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Minister Terzi’s interview with Corriere della Sera

ROME – At the meeting of the “High Level Group on Syria” scheduled for 28 February 2013 in Rome, Italy and the European countries’ proposal to the United States will be for “greater flexibility” in measures supporting the opposition to Assad’s regime. Most notably, they will ask for the “non-lethal” military aid to be extended to include technical assistance and training, in order to “consolidate the activity of the coalition”.


This was the news from Foreign Minister Giulio Terzi di Sant’Agata, in an interview with the Corriere as his mandate at the Farnesina draws to a close. The summit was organised by Italian diplomacy at the request of the new US Secretary of State, John Kerry. Taking part will be the 11 countries most closely involved in handling the Syrian crisis, and representatives of the opposition to Damascus.


“The request was made because Washington has seen the continuity and keen focus with which the Italian Government has been following the Syrian crisis for over a year. We have been working hard, together with the Special Envoy for the Middle East, a position that I created on my arrival. The main effort lay in helping the somewhat nebulous opposition come together and find common ground. And we succeeded. A firm platform now exists, which represents an alternative to Assad in terms both of proposals and of personnel. But we need to seek a political solution to the carnage: we cannot wait for yet more tens of thousands of deaths and hundreds of thousands of refugees. They Americans are aware of the urgent need to resolve the crisis”.


What are the difficulties still overshadowing the opening of talks?



“Assad’s departure is a seriously divisive issue. We think the talks could start even while his regime is still in place, with the involvement of Russia and China, with a view to phasing out the regime. In other words, the dictator’s departure would be the end point rather than the starting point. Of course, the political conditions must be in place: it’s hard to imagine negotiations starting while bombing and massacres are still going on, refugees are fleeing the country and the prisons are full. We need to see signs of good faith. Rome is therefore an important ‘staging post’, given the dramatic nature of the crisis”.



John Kerry’s other Italian engagement is on 27 February: the “Transatlantic Dinner” with the Atlantic community foreign ministers. What will you be talking about?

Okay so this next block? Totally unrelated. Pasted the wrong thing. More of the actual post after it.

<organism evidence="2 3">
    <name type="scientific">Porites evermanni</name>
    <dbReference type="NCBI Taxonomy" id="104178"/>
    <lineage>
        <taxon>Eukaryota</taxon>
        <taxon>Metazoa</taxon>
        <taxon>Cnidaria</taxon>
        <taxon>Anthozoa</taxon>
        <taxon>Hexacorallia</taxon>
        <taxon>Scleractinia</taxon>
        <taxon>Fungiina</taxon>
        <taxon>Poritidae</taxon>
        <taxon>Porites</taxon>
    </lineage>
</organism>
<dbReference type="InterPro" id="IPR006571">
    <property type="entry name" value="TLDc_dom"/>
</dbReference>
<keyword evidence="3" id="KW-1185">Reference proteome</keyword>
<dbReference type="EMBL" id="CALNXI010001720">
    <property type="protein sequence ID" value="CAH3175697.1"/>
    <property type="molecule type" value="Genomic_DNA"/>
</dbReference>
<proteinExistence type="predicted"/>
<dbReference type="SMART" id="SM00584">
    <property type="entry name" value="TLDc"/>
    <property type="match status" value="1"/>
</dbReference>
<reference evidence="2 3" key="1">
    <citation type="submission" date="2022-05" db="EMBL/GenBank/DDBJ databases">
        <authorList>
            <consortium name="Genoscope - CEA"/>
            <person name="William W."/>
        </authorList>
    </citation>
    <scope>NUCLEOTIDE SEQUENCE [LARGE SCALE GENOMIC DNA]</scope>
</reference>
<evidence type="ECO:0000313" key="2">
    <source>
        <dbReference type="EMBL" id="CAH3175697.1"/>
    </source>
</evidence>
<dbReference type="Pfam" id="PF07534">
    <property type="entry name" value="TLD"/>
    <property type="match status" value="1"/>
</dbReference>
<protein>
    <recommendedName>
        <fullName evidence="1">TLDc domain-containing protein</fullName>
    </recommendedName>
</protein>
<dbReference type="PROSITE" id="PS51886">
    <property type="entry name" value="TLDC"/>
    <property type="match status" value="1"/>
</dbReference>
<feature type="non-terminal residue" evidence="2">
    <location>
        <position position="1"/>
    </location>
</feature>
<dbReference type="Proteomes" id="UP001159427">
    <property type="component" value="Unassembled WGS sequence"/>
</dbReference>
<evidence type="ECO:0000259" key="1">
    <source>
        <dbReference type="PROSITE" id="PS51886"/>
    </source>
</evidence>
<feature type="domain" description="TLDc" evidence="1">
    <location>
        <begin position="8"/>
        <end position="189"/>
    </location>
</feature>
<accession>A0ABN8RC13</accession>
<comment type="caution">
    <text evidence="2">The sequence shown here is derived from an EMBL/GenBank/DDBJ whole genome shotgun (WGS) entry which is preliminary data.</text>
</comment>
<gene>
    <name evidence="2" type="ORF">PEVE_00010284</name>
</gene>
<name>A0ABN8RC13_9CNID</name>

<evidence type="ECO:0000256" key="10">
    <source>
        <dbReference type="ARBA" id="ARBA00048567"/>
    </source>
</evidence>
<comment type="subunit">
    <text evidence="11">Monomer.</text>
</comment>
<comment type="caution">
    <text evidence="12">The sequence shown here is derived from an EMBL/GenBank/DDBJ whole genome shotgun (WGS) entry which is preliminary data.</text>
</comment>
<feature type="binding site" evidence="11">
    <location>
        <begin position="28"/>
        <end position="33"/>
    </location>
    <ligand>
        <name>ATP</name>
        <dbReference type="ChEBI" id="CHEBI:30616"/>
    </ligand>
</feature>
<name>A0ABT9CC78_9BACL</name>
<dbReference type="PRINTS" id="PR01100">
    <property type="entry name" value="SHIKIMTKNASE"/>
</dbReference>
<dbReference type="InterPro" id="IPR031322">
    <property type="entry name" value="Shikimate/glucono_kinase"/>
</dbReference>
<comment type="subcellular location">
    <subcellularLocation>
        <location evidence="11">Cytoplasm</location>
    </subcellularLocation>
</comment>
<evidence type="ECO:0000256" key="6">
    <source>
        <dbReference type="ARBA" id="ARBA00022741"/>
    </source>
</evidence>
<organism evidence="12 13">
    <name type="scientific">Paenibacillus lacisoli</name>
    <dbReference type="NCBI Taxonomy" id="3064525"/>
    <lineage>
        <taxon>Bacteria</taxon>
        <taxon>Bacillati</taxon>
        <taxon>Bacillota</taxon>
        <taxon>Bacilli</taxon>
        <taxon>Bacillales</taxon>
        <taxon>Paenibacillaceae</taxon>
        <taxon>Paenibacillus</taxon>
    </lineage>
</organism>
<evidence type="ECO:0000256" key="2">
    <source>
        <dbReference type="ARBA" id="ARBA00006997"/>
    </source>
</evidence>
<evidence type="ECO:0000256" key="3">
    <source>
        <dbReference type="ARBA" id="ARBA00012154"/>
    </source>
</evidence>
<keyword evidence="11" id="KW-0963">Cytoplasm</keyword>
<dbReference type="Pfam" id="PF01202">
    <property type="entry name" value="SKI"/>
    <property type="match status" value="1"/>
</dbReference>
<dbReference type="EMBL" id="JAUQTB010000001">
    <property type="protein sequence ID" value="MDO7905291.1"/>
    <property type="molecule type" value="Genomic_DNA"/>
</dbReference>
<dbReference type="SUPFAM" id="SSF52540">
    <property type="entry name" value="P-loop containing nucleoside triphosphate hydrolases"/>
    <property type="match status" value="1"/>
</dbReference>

“First, allow me to point out that Kerry’s visit comes at the end of a period that has seen Italy’s role in Europe, in the Mediterranean, in the Middle East, and in various African countries grow stronger. And one certain factor in this has been the direct commitment of the Head of State, his many trips abroad and his constant action and presence. The Transatlantic meeting is concrete proof of our credibility as a country, and proof that we are making a difference on key questions.


We’ll be discussing current international issues, but at the top of the agenda I’d put a major issue for the future: the opening of talks for the Transatlantic Trade and Investment Partnership. Talks that I’m convinced will profoundly change the EU-USA relationship. The negotiations will be complex, but this is a vital step and a demonstration of how the ‘pivot to Asia’, which has generated so much discussion, can become a ‘pivot to the Atlantic’. It means focusing our attention once again on everything that can generate growth, innovation and research in the Western world”.


But is Europe ready to take on the risks of a game where the stakes are so high?


“There are certainly some very critical dossiers, but I have the impression that the climate in Brussels has changed. There’s a perception that the agreement is a necessary challenge, given the serious weakness of our economies, because the estimates suggest that it could produce a ‘growth effect’ of about 250 billion euros a year in GDP, i.e. nearly 1%. The other important factor is that if the talks are successful then numerous rules governing trade and services would continue to be drawn up by the West, whereas if they failed then in a few years time we’d be subjected to rules drawn up by others”.


What would that mean for Italy and how should future governments act?



“Our biggest challenge is to restore growth through policies such as training for young people, innovation, research and greater competitiveness in our universities. We need a change of mind-set which, unfortunately, as a citizen I have to say is entirely lacking in the current electoral debate. The reasons may be understandable, but there is no focus at all on knowledge, in the form of innovation, research, training… all of which are essential to the revitalisation of our economy”.


What is Italy’s place in Europe and the world?



“In Europe, Italy must resume its role as a driver of political integration and be mindful of our country’s need of Europe. And at the global level, we must meet the great demand for Italy and all things Italian. The two aspects are closely linked”.


Do you agree that the lack of strong leaders is one of the main causes of the European crisis?


“I agree that we not succeeded recently in installing great statesmen and –women at the head of the European institutions. We haven’t kept up with public opinion. And the tendency in forming consensus has been passive, when we should have been standing out from the crowd and offering new visions. We’re probably suffering from the lack of grand ideals and political and social projects. We’ve fallen into a sort of decline or inward-looking inertia linked to our day-to-day material conditions. It’s inevitable in some respects, but we’re at risk of falling into a disorderly spin”.

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